But in the northern European countries that have fared better, the picture was brighter — and the study credits continuing education. In Finland, Denmark, and the Netherlands, more than 60 percent of adults took part is either job training or continuing education. In Italy, by contrast, the rate was half that.
As the American economy sputters along and many people live paycheck-to-paycheck, economists say a highly-skilled workforce is key to economic recovery. The median hourly wage of workers scoring on the highest level in literacy on the test is more than 60 percent higher than for workers scoring at the lowest level, and those with low literacy skills were more than twice as likely to be unemployed.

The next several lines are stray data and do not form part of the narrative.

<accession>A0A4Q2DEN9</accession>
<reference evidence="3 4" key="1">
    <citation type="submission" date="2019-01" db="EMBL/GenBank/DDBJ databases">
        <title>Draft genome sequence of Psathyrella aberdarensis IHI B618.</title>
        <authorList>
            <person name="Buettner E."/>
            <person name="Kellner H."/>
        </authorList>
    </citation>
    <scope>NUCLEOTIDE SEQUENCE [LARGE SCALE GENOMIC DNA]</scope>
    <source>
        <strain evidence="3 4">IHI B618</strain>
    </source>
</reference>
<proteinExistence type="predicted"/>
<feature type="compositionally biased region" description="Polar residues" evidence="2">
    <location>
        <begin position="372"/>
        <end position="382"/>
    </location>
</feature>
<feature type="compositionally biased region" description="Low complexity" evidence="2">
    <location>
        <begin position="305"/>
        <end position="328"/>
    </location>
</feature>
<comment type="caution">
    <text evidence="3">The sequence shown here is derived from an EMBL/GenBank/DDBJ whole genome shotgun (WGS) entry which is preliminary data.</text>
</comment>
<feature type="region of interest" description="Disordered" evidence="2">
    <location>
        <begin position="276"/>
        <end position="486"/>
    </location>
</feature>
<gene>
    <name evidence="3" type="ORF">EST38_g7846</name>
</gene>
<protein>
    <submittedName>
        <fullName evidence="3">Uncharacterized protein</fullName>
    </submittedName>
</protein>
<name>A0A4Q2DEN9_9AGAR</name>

"It's not just the kids who require more and more preparation to get access to the economy, it's more and more the adults don't have the skills to stay in it," said Anthony Carnevale, director of the Georgetown University Center on Education and the Workforce.
Education Secretary Arne Duncan said in a statement the nation needs to find ways to reach more adults to upgrade their skills. Otherwise, he said, "no matter how hard they work, these adults will be stuck, unable to support their families and contribute fully to our country. "
Among the other findings:
—Americans scored toward the bottom in the category of problem solving in a technology rich environment. The top five scores in the areas were from Japan, Finland, Australia, Sweden and Norway, while the U.S. score was on par with England, Estonia, Ireland and Poland. In nearly all countries, at least 10 percent of adults lacked the most basic of computer skills such as using a mouse.
—Japanese and Dutch adults who were ages 25 to 34 and only completed high school easily outperformed Italian or Spanish university graduates of the same age.